Liability of employers for the acts of their employees and others
Produced in partnership with Adam Ohringer, Barrister, Cloisters

The following Employment practice note produced in partnership with Adam Ohringer, Barrister, Cloisters provides comprehensive and up to date legal information covering:

  • Liability of employers for the acts of their employees and others
  • Vicarious liability for torts
  • The test for vicarious liability in tort
  • The relationship between the defendant and the wrongdoer
  • Liability in ‘relationships akin to employment’
  • Outstanding questions
  • Borrowed employees and dual vicarious liability
  • The connection between the relationship and the wrongful act
  • Mohamud v WM Morrison Supermarkets
  • The County Court and the Court of Appeal decisions
  • More...

Liability of employers for the acts of their employees and others

This Practice Note considers the test for an employer’s vicarious liability in tort, which arises from certain legal relationships and in relation to certain acts. It also considers liability in ‘relationships akin to employment’ and the circumstances in which more than one employer may be vicariously liable (dual vicarious liability). It examines the ‘close connection test’, which establishes the required connection between the relationship and the wrongful act, re-considered in 2016 by the Supreme Court in Mohamud v WM Morrison Supermarkets, and reviews relevant cases since that decision.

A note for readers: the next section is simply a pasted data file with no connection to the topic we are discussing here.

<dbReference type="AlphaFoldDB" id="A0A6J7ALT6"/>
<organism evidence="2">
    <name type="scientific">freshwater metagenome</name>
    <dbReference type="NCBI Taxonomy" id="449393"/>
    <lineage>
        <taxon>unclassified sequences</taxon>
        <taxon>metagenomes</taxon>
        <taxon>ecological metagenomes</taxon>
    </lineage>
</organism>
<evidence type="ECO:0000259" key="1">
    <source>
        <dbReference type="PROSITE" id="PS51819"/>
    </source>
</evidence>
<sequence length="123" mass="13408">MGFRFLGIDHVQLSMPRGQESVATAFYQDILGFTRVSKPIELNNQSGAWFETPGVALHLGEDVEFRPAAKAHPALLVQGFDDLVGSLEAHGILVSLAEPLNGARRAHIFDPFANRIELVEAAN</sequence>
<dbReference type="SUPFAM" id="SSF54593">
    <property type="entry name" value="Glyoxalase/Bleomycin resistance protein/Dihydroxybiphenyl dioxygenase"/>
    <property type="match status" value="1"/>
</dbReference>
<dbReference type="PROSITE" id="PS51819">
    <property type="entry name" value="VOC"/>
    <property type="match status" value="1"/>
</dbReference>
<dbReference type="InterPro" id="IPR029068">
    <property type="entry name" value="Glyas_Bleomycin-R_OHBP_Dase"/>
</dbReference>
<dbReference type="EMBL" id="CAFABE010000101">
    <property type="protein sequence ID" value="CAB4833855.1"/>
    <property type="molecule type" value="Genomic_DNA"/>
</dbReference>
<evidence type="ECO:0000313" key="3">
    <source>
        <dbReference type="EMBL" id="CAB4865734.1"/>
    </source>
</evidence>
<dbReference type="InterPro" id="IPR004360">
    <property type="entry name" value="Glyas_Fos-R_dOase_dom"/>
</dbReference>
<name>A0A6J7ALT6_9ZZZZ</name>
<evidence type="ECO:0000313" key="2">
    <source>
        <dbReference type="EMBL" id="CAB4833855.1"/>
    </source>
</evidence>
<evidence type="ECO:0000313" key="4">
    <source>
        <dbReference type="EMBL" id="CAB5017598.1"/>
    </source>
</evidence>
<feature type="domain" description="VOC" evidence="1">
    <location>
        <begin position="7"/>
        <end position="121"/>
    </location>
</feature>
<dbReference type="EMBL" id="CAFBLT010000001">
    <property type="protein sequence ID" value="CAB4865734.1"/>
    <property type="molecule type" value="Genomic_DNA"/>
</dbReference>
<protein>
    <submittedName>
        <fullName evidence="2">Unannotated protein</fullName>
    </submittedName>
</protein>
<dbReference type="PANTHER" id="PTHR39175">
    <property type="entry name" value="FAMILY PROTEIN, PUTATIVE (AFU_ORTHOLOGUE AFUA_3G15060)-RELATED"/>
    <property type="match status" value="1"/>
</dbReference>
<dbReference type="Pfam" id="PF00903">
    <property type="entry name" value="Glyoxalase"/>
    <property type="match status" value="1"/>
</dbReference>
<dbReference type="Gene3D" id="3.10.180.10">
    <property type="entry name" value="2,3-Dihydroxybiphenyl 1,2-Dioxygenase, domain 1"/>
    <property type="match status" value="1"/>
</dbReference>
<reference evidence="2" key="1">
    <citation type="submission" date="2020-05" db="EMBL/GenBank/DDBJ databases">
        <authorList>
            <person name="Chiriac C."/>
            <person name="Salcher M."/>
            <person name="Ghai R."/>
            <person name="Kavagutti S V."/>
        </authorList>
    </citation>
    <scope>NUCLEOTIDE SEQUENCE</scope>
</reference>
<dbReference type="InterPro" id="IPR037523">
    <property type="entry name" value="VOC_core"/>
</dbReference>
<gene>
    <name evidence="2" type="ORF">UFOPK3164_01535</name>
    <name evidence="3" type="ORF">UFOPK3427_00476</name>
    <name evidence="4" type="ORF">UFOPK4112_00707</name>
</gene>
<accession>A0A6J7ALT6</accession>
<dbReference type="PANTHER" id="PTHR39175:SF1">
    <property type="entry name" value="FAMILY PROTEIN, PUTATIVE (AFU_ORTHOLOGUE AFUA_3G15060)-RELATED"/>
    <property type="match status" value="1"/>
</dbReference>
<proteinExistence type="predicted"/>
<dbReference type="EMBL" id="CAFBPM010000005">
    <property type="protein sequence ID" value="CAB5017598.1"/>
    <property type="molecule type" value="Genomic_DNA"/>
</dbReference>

It sets out the position in relation to liability for the acts of independent contractors and goes on to outline when an employer may be liable for the torts of another person’s employees and where liability to third persons regarding contracts (express and ostensible agency) may arise.

This Practice Note also outlines liability for breach of confidence and privacy and breach of data protection obligations, vicarious liability for statutory torts and an employer’s criminal liability for the acts of employees. The practical implications of vicarious liability are also examined.

This Practice Note does not generally deal with liability under the Equality Act 2010 (EqA 2010). For guidance on that topic, see Practice Note: Liability of employers and employees under the Equality Act 2010.

Vicarious liability for torts

A person may be

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